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August 08, 2008

ICRISAT makes gains against Striga with new genetic technique

Agricultural researchers have successfully identified and transferred genes that confer resistance to Africa’s most deadly weed (Striga) using the novel marker assisted selection technique successfully for the first time in the history of crop breeding in Africa.

Researchers have managed to confer resistance to Striga in sorghum, overcoming a barrier that has for decades held back scientists’efforts to protect key food crops - sorghum, millet, maize and rice, from this destructive weed. These crops are primary food sources for 300 million people across sub-Saharan Africa.

Striga (Striga hermonthica), also known as witchweed, destroys between 40 to 100 percent of a complete season’s crop, its annual crop damage across Africa estimated at seven billion dollars (US$7 billion). Currently, the weed threatens to wipe out cereal crops in most of Western Kenya and Eastern Uganda, national agricultural research institutes in the two countries have warned.

“Scientists have searched for the solution to Striga damage using a variety of methods, but without much success,” says Dr Dionysious Kiambi, a molecular geneticist with the International Crops Research Institute for Semi-Arid Tropics (ICRISAT). “Through marker assisted selection, we have determined the precise segments of the sorghum genome known to confer Striga-resistance and have transferred them to farmer-preferred varieties through conventional breeding with very promising results.”

Marker assisted selection is a new technique which entails use of genetic landmarks (markers) to tag and transfer specific genes or group of genes that control characteristics of interest such as improved crop productivity, resistance to diseases or pests, or tolerance to stresses like floods and drought. This is the first time the technology has been used successfully for crop improvement in Africa.

ICRISAT scientists has been working with national and international collaborators for several years experimenting with marker assisted selection in search for Striga resistance genes from other sorghum varieties conserved in gene-banks across the world. They found one sorghum variety (N13), that is neither high-yielding nor drought-tolerant, to possess the highly sought after Striga-resistance genes.

Segments of the N13 sorghum DNA containing genes for Striga-resistance were tagged with markers and crossed with farmer varieties using conventional breeding. The use of markers enabled scientists to precisely transfer only the Striga- resistance genes to farmer-preferred sorghum varieties without jeopardising farmer-desired characteristics such as drought-tolerance and higher yields.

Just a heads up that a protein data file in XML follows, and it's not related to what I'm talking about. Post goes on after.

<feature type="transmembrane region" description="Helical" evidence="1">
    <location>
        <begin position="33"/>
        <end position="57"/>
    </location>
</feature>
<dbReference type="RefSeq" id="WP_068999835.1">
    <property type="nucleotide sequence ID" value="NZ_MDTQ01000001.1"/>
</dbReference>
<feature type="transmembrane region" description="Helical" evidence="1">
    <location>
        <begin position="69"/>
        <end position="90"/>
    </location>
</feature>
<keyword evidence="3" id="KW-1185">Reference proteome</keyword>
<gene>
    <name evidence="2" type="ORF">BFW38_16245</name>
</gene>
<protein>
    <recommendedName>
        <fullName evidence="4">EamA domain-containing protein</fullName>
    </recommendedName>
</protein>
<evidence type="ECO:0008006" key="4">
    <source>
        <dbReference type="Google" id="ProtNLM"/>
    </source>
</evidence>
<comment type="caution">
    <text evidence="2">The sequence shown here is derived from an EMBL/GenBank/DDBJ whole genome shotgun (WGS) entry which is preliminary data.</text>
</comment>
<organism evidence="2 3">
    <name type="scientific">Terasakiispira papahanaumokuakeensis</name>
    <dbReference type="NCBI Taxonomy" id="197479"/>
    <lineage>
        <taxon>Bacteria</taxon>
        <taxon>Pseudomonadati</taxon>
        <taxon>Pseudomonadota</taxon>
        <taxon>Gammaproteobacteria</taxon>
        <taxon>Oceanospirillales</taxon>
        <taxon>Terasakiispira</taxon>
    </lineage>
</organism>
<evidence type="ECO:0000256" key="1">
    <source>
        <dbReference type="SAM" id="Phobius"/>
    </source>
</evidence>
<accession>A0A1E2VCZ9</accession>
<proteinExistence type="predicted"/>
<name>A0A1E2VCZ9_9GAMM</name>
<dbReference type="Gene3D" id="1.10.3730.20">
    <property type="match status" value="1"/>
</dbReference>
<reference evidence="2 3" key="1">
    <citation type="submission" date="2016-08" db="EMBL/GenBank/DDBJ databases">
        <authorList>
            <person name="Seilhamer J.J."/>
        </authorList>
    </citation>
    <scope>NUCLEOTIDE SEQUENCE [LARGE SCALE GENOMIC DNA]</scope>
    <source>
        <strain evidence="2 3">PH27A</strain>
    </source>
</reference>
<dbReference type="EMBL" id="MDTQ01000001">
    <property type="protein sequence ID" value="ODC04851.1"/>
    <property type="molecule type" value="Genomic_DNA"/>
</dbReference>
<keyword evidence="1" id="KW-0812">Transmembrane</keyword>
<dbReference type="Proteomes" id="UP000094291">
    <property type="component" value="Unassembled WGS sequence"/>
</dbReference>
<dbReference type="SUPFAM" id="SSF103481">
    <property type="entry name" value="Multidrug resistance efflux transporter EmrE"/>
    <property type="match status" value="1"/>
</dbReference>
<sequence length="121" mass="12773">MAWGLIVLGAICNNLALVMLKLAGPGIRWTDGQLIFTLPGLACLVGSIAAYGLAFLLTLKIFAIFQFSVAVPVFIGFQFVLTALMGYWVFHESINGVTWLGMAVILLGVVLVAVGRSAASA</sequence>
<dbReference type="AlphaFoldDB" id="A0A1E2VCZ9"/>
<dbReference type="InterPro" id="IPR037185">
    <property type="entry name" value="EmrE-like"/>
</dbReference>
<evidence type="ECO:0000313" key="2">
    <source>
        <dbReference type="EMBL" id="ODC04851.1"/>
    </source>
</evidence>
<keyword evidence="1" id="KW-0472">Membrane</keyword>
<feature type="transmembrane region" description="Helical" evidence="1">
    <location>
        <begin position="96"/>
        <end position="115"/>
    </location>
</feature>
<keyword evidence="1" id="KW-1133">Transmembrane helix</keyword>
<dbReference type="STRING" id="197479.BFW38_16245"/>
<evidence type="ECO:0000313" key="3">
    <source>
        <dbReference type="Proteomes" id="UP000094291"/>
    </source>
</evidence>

“We had to make sure that other genetic information from N13 was not transferred to farmer varieties alongside the qualitative trait loci with Striga-resistance. We were not replacing any genetic components of farmer varieties, we are just adding to it,” says Dr Kiambi. “The resulting variety is almost identical to the original farmer variety plus the component that confers Striga resistance.”

ICRISAT has been collaborating with scientists from the University of Hohenheim in Germany and national agricultural research institutes of Eritrea, Kenya, Mali and Sudan. The team has to date created five Striga-resistant sorghum varieties whose initial trials on-station have been able to ward off Striga attacks, some as effectively as the donor parent, sorghum N13. In Kenya, Mali and Sudan, scientists are currently testing the new witchweed-resistant varieties in farmer fields.

Researchers in Africa have for decades experimented with a number of “potentially successful” techniques for managing this deathly weed including breeding for Striga tolerance in various crops, promotion of rotational cropping of cereals with legumes such as groundnuts, cowpeas and soybean in order to break the weed’s breeding circle, as well as the use of biological and herbicidal control methods.

Africa’s resource-poor farmers manage Striga primarily by weeding, a pointless, back-breaking activity which comes too late. By the time the crop sprouts, the weed, whose seeds reside in the soil, has long-since attached to plant roots and begun sapping off plant nutrients in earnest. Striga is a prolific seed producer, whose seeds lie dormant in the soil for up to two decades.

Crop breeders are enthusiastic about marker assisted breeding because it significantly reduces the duration required to produce improved crop. While conventional breeding is a hit-or-miss technique that requires scientists to wait for the crops to grow to maturity in order to observe expression of desired traits like Striga-resistance, marker assisted breeding enables scientists to check for the transfer of the trait as early as when the plant is only two weeks old, and focus on plants with the desired trait. This has more than halved the amount of time crop breeders need to develop improved varieties.

If the on-station results are successfully replicated on-farm, Africa’s biggest cereal crop menace – Striga - may well be reigned in, boosting agricultural production, food security and farmer incomes across the continent.

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